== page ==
Portland's 9th Fertile Ground Festival: Part 2
With all the troubling events going on nationwide, I didn't feel much like going to see plays this week, but Portland's 9th Fertile Ground Festival kept me hopping. I was glad for the intellectual engagement and the reminder that it is in sharing our stories and being vulnerable that we remove the walls that keep us separate. By creating and sharing art, we learn to understand each other and become more connected. And right now, that connection is everything.
I chose shows from underrepresented voices, from people on the margins, because I think it's important, especially now, to amplify their stories. From a staged reading of a play about a teenager figuring out how to make friends to a monologue of an adult woman recounting her journey to being an actress, almost every show reflected one thought: connection happens when you're honest with yourself and other people about who you are.
"1980s Teen Musical" was workshopped this week, with 24 actors and four musicians onstage. This is an intelligent and fun story of an isolated junior (Samantha) in high school who wants desperately to escape her life and go live in France for a year. Her mother makes her a deal: if Samantha can make friends with every student in school, she can go to France.
The show is the process of Samantha making friends with her school and the ups and downs of social interaction. There are some ragged moments in the play, and some of the songs need work, but by and large, this is a good musical.
The part of Samantha is new and different in musicals, and that's interesting. She becomes close friends with a group of geeky boys who are central to the plot, and that's also interesting. The music is an homage to '80s tunes, in some places lifting whole riffs from songs like "Sunglasses at Night" and "Borderline," but that borrowing is done remarkably well.
The enormous cast was very good, with great comic delivery from Brendan Long, William Duff and Carson Walker (the Real Genius Nerds), and probably the coolest mom to ever show up in a musical played by Lisamarie Harrison, who has a great rock and roll voice and spectacular dramatic delivery. And watch for the name Amy Martin, who played Samantha. This girl has serious talent, both as an actress and a singer. "1980s Teen Musical" has some kinks to work out, but I'd be curious to see a staged production.
Jane Comer brought her monologue "I Am An Actress" to the Festival, a tender and personal story of her mother's challenging life and her own rocky upbringing. Comer uses music, a slideshow, and oral history to bring this story to life.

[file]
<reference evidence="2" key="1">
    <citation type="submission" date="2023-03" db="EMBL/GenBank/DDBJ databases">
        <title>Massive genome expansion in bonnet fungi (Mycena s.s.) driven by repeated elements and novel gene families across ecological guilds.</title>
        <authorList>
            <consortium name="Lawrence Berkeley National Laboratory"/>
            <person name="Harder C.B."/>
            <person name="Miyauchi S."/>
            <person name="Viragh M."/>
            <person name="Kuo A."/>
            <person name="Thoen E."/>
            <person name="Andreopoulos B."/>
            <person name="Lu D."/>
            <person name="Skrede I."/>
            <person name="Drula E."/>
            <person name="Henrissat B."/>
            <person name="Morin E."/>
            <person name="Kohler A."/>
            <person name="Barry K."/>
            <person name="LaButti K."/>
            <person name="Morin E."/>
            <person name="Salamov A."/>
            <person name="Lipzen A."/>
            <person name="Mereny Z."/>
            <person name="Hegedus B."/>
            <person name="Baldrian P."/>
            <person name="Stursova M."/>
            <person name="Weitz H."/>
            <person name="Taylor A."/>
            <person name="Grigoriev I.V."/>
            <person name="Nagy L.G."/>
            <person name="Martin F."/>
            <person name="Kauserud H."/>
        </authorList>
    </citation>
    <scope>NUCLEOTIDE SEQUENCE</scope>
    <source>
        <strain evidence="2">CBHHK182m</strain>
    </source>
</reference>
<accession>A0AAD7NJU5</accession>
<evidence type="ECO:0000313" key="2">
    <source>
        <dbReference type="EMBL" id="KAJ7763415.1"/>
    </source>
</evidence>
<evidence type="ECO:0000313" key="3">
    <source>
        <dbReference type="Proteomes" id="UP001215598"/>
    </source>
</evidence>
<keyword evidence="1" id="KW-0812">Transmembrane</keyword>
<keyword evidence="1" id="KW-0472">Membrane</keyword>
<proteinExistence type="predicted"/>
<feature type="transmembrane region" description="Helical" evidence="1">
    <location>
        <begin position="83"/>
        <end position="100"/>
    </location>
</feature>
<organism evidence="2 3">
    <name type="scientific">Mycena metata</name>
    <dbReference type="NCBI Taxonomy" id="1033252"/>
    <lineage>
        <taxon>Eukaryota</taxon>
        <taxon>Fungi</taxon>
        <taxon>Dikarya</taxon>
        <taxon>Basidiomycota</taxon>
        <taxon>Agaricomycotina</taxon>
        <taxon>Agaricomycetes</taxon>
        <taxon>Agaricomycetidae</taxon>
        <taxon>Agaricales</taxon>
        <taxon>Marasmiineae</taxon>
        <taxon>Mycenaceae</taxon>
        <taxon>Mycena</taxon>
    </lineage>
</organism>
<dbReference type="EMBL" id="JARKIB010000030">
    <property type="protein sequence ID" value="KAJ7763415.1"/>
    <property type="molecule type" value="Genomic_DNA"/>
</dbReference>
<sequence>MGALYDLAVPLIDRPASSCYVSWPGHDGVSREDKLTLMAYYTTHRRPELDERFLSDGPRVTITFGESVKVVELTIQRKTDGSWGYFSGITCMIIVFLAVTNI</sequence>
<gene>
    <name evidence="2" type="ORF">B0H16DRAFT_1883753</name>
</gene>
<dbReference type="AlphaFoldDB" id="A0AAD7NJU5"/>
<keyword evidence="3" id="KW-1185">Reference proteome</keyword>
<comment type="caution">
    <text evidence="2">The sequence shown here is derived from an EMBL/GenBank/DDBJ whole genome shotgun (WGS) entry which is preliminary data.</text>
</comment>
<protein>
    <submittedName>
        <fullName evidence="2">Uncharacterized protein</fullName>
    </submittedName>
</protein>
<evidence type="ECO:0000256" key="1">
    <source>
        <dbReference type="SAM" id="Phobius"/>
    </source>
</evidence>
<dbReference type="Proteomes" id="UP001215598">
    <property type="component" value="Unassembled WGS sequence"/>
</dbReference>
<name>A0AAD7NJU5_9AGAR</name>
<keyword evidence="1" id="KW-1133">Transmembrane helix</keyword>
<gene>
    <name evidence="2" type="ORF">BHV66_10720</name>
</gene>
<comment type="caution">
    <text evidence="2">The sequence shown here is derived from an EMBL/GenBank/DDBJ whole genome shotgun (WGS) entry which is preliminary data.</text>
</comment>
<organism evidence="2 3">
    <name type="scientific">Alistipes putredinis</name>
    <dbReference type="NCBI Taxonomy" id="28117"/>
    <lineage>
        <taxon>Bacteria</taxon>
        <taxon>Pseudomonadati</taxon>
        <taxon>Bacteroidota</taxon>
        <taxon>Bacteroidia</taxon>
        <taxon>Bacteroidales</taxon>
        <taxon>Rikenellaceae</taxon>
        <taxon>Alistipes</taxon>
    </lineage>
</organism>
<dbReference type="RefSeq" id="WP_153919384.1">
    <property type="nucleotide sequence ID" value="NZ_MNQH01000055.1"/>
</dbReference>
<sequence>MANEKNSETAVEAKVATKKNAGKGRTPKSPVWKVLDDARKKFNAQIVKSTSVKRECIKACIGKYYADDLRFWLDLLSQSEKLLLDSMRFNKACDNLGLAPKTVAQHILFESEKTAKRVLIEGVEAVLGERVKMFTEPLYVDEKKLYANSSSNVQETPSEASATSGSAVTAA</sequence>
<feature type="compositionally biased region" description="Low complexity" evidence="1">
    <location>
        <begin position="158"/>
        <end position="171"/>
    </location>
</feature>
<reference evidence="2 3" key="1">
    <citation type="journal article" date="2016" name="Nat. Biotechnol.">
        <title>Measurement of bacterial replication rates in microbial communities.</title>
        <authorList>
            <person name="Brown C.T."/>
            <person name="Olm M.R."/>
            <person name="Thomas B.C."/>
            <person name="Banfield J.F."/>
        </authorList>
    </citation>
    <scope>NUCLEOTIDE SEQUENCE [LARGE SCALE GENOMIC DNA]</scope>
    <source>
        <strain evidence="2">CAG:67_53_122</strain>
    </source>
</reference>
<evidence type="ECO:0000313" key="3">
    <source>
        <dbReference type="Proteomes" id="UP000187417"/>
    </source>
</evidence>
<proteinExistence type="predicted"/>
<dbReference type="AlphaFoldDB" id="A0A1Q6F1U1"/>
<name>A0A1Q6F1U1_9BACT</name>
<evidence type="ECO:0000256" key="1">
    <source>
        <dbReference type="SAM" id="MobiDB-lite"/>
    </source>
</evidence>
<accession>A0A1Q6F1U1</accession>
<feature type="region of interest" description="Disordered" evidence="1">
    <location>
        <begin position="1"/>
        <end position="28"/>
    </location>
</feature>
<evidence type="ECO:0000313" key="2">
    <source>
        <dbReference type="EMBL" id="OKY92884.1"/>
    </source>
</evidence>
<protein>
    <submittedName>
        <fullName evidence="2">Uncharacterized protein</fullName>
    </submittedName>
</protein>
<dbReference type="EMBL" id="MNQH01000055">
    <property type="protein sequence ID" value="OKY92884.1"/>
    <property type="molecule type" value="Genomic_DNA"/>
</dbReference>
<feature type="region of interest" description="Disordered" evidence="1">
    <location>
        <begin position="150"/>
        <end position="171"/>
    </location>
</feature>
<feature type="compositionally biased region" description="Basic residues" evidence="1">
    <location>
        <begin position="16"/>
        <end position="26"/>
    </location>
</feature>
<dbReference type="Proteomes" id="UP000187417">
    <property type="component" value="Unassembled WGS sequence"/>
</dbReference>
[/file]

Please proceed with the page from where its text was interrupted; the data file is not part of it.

This piece was also being workshopped, and as a work of theater, it's still a little rough in spots, but the moments of raw honesty and insight are quite moving. It almost felt like two separate stories, that of Jane and her mother, albeit joined by Jane's birth, and I would love to see her mother's story expand and become a show of its own. Comer is a person of warmth and kindness, and her love for her work and the people in her world drew me in.
In this week-long glow of human kindness was dropped a show that was an unpleasant surprise. "Men Run Amok (or It Takes Balls)" a three-plays-in-one workshop, ostensibly explored men's flaws in our enlightened world. To a play, however, the show demonstrated a lack of real comprehension, and was thuddingly inappropriate in places where it purported to be showing dawning realizations.
The first play was about two brothers, one straight and the other gay, who are not close as kids, and eventually find some common ground. The conventions of "straight" and "gay" that they used were so shallow and haggard they were meaningless.
I was most astonished at the second, a short play based in Asia, with its unabashed Asian stereotypes, and confused and meandering monologues about the pressures of capitalism.
The final play was an odd pastiche of improv and lecture about how men should behave. Two performers stood out in the three plays; Mario Galeano (as a narrator/tightrope walker) and Kate Rogers (as a male Asian bartender). But the effect of three plays centering on white males who still don't get it was exhausting. I give them credit for the attempt but would encourage the writers to listen more.
Fertile Ground Festival shows played on stages all over Portland. There were too many great offerings to see them all, but I have a couple more reviews lined up. Watch this space.
Portland's 9th Fertile Ground Festival ran through January 29 at assorted venues throughout the city. For information, visit http://fertilegroundpdx.org/2017-works/